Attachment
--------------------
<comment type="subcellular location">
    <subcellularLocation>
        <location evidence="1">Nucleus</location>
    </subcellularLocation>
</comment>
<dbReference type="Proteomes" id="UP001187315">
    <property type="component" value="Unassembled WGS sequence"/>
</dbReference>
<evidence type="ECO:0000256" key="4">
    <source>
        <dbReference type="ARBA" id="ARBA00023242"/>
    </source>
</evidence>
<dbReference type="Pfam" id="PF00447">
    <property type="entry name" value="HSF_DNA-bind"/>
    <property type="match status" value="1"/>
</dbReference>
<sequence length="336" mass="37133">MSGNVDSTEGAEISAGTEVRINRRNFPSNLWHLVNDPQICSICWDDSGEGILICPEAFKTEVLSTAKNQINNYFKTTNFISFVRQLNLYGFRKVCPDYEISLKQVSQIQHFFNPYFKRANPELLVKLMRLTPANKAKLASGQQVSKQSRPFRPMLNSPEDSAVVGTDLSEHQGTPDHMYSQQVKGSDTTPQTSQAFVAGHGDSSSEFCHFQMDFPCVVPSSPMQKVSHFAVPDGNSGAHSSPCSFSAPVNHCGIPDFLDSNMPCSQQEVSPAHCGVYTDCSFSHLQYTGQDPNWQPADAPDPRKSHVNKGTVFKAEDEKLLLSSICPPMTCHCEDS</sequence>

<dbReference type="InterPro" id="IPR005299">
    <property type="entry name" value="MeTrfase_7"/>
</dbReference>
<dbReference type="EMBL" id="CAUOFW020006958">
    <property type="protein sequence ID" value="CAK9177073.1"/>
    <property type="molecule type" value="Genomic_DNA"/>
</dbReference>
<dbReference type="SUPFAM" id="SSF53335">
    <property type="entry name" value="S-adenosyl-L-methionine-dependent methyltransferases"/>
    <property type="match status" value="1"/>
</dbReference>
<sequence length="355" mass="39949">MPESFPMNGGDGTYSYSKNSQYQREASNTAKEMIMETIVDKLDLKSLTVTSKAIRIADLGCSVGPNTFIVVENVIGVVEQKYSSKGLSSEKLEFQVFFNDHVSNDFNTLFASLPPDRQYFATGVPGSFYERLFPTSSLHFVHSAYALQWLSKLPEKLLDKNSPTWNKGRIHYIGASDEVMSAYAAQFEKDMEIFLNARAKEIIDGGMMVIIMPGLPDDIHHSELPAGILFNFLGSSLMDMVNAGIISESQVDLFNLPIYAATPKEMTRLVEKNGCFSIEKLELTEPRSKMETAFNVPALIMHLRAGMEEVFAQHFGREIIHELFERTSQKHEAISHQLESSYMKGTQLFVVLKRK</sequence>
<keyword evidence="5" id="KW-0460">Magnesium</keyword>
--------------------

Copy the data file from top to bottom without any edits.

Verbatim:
<comment type="subcellular location">
    <subcellularLocation>
        <location evidence="1">Nucleus</location>
    </subcellularLocation>
</comment>
<dbReference type="Proteomes" id="UP001187315">
    <property type="component" value="Unassembled WGS sequence"/>
</dbReference>
<evidence type="ECO:0000256" key="4">
    <source>
        <dbReference type="ARBA" id="ARBA00023242"/>
    </source>
</evidence>
<dbReference type="Pfam" id="PF00447">
    <property type="entry name" value="HSF_DNA-bind"/>
    <property type="match status" value="1"/>
</dbReference>
<sequence length="336" mass="37133">MSGNVDSTEGAEISAGTEVRINRRNFPSNLWHLVNDPQICSICWDDSGEGILICPEAFKTEVLSTAKNQINNYFKTTNFISFVRQLNLYGFRKVCPDYEISLKQVSQIQHFFNPYFKRANPELLVKLMRLTPANKAKLASGQQVSKQSRPFRPMLNSPEDSAVVGTDLSEHQGTPDHMYSQQVKGSDTTPQTSQAFVAGHGDSSSEFCHFQMDFPCVVPSSPMQKVSHFAVPDGNSGAHSSPCSFSAPVNHCGIPDFLDSNMPCSQQEVSPAHCGVYTDCSFSHLQYTGQDPNWQPADAPDPRKSHVNKGTVFKAEDEKLLLSSICPPMTCHCEDS</sequence>

<dbReference type="InterPro" id="IPR005299">
    <property type="entry name" value="MeTrfase_7"/>
</dbReference>
<dbReference type="EMBL" id="CAUOFW020006958">
    <property type="protein sequence ID" value="CAK9177073.1"/>
    <property type="molecule type" value="Genomic_DNA"/>
</dbReference>
<dbReference type="SUPFAM" id="SSF53335">
    <property type="entry name" value="S-adenosyl-L-methionine-dependent methyltransferases"/>
    <property type="match status" value="1"/>
</dbReference>
<sequence length="355" mass="39949">MPESFPMNGGDGTYSYSKNSQYQREASNTAKEMIMETIVDKLDLKSLTVTSKAIRIADLGCSVGPNTFIVVENVIGVVEQKYSSKGLSSEKLEFQVFFNDHVSNDFNTLFASLPPDRQYFATGVPGSFYERLFPTSSLHFVHSAYALQWLSKLPEKLLDKNSPTWNKGRIHYIGASDEVMSAYAAQFEKDMEIFLNARAKEIIDGGMMVIIMPGLPDDIHHSELPAGILFNFLGSSLMDMVNAGIISESQVDLFNLPIYAATPKEMTRLVEKNGCFSIEKLELTEPRSKMETAFNVPALIMHLRAGMEEVFAQHFGREIIHELFERTSQKHEAISHQLESSYMKGTQLFVVLKRK</sequence>
<keyword evidence="5" id="KW-0460">Magnesium</keyword>